O’Reilly Media analyzed data from the 2.8 million users of its learning platform to find out what developers were interested in learning in 2022, and unsurprisingly, AI was the topic of most interest.
Content around Natural Language Processing (NLP) saw a 42% year-over-year increase, while the underlying category of deep learning was the second most used topic, growing 23%, according to O’ Tech Trends. Reilly by 2023. report.
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O’Reilly’s snapshot of learning trends is based on its internal “units viewed” metric, which is a measure of how many times IT workers and developers view eBooks, videos, and live training courses on areas key themes.
While some topics thrived, others slowed down: interest in reinforcement learning decreased by 14%, while content about chatbots decreased by 5.8%.
Mike Loukides, vice president of emerging technology content at O’Reilly, notes that the decline in sentiment about chatbot learning modules “seems counterintuitive,” but makes sense in hindsight, given the interest in the ChatGPT and large language models. GPT-3 and -3.5 from OpenAI.
“The release of GPT-3 was a milestone, an ‘everything you’ve done so far is outdated’ moment,” writes Loukides. “We are excited about what will happen in 2023, although the results will depend a lot on how ChatGPT and its relatives are commercialized, as Microsoft moves towards offering ChatGPT as a cloud-based service.”
In terms of infrastructure and material operations, containers, Linux and Kubernetes were the main topics. Containers experienced 2.5% growth, while Linux and Kubernetes each experienced 4.4% growth for the year. Content about the service mesh, a part of the Kubernetes ecosystem, saw a 28% decrease, while content about Istio, the service mesh implementation most closely tied to Kubernetes, decreased by 42%.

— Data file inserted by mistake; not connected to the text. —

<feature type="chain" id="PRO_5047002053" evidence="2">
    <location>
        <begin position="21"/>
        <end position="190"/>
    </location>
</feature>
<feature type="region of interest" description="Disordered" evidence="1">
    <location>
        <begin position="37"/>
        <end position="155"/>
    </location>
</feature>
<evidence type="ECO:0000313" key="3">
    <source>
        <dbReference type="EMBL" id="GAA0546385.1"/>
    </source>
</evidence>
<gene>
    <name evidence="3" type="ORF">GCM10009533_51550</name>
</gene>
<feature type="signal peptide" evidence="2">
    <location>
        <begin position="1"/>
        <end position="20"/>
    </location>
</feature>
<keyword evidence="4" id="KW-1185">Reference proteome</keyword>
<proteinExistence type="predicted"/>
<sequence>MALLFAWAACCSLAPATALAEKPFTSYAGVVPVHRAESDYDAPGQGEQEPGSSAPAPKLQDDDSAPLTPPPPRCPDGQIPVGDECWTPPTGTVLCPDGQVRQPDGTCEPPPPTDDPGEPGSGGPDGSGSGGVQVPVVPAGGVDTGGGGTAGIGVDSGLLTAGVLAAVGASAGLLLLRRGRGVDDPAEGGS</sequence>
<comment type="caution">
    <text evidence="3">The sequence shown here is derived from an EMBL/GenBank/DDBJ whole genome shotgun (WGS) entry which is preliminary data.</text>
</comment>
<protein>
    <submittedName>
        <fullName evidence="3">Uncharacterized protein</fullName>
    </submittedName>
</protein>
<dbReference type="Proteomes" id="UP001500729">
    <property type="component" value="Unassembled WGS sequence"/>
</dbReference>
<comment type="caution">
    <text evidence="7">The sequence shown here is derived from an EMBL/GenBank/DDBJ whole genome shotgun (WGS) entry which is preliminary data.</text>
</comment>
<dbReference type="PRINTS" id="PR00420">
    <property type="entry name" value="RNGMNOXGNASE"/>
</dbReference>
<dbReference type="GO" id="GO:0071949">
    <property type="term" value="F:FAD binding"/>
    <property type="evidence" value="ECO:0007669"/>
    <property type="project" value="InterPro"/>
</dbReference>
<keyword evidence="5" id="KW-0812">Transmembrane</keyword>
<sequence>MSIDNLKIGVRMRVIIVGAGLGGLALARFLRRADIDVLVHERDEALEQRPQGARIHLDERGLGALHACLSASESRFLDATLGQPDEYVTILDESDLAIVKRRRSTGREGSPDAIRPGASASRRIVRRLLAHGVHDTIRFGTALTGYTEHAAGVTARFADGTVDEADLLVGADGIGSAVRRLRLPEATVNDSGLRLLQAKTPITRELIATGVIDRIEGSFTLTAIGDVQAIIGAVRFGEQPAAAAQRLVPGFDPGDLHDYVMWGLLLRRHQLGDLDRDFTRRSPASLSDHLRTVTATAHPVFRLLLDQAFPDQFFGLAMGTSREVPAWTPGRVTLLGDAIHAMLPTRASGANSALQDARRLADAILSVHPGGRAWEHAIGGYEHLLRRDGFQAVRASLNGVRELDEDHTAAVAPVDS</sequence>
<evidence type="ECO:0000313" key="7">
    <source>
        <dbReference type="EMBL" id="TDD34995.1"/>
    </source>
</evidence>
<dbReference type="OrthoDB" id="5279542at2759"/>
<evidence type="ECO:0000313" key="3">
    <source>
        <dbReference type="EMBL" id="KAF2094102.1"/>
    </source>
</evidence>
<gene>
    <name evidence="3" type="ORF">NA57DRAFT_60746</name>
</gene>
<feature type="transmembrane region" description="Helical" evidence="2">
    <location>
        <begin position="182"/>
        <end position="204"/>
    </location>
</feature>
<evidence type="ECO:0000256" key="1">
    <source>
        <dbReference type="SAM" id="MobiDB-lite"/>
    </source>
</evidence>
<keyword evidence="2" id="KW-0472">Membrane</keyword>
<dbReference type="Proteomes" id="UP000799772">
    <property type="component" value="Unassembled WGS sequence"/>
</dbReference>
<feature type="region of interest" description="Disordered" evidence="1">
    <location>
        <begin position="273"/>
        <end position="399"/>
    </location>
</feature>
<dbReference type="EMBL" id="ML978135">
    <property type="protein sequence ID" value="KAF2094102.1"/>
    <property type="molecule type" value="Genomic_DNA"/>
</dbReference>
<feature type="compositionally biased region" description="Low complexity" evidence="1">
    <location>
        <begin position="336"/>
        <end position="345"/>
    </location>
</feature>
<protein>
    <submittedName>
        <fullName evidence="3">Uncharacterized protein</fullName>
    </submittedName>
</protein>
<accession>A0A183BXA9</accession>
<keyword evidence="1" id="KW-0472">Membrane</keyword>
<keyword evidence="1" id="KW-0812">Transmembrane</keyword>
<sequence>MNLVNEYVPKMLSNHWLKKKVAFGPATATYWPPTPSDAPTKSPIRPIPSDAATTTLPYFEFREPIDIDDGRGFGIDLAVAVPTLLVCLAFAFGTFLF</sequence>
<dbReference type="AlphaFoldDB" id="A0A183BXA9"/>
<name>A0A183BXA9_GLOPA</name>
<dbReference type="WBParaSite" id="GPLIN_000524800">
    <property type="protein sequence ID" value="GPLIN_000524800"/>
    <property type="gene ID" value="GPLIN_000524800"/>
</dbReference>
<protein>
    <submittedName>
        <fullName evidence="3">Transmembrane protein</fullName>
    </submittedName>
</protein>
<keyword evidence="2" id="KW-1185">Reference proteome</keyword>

The main topics behind containers, Linux, and Kubernetes were DevOps, Docker, Terraform, Ansible, site reliability engineering, Puppet, service mesh, and Istio.
Interest in Terraform, HashiCorp’s “infrastructure as code” tool, saw a significant increase of 74%. “Terraform’s goals are relatively simple: write a simple description of the infrastructure you want and how you want to set it up. Terraform pulls together the resources and sets them up for you,” explains Loukides.
Amazon Web Services dominated interest in learning about specific cloud players, followed by Microsoft Azure, Google Cloud, Oracle Cloud, and IBM Cloud.
While the big three dominated, they all declined in usage year-over-year: AWS is down 3.8%, Azure is down 7.5%, and Google Cloud is down 2.1%.
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O’Really doesn’t know what caused the decline. However, Loukides points to a possible suspect that is being talked about the most these days: public cloud repatriation, where companies bring their cloud-hosted applications in-house.
“Cost is the biggest motivation for repatriation; companies moving to the cloud have often underestimated costs, in part because they have failed to use the cloud effectively,” he writes.
“While repatriation is undoubtedly responsible for some of the decline, it’s at best a small part of the story. Cloud providers make it hard to leave, which ironically could lead to increased content usage as it grows.” IT people are trying to figure out how to get your data.” A bigger problem could be companies putting cloud plans on hold because they hear about the repatriation, or putting off big IT projects because they fear a recession.”